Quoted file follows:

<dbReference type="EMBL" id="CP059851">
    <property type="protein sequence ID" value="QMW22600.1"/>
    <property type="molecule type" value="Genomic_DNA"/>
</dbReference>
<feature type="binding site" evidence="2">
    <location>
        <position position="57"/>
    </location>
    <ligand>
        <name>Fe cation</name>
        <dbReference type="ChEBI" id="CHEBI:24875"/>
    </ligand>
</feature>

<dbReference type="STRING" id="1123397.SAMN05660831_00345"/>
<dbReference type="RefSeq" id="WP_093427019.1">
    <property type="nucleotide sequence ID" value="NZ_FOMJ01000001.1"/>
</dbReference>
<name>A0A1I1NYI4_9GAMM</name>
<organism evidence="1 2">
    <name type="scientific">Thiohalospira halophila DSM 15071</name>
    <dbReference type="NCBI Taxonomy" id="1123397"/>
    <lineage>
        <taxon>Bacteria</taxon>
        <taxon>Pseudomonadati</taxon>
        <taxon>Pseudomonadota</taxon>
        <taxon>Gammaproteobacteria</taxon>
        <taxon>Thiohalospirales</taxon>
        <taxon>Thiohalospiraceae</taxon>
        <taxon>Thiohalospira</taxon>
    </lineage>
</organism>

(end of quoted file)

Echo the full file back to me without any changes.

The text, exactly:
<dbReference type="EMBL" id="CP059851">
    <property type="protein sequence ID" value="QMW22600.1"/>
    <property type="molecule type" value="Genomic_DNA"/>
</dbReference>
<feature type="binding site" evidence="2">
    <location>
        <position position="57"/>
    </location>
    <ligand>
        <name>Fe cation</name>
        <dbReference type="ChEBI" id="CHEBI:24875"/>
    </ligand>
</feature>

<dbReference type="STRING" id="1123397.SAMN05660831_00345"/>
<dbReference type="RefSeq" id="WP_093427019.1">
    <property type="nucleotide sequence ID" value="NZ_FOMJ01000001.1"/>
</dbReference>
<name>A0A1I1NYI4_9GAMM</name>
<organism evidence="1 2">
    <name type="scientific">Thiohalospira halophila DSM 15071</name>
    <dbReference type="NCBI Taxonomy" id="1123397"/>
    <lineage>
        <taxon>Bacteria</taxon>
        <taxon>Pseudomonadati</taxon>
        <taxon>Pseudomonadota</taxon>
        <taxon>Gammaproteobacteria</taxon>
        <taxon>Thiohalospirales</taxon>
        <taxon>Thiohalospiraceae</taxon>
        <taxon>Thiohalospira</taxon>
    </lineage>
</organism>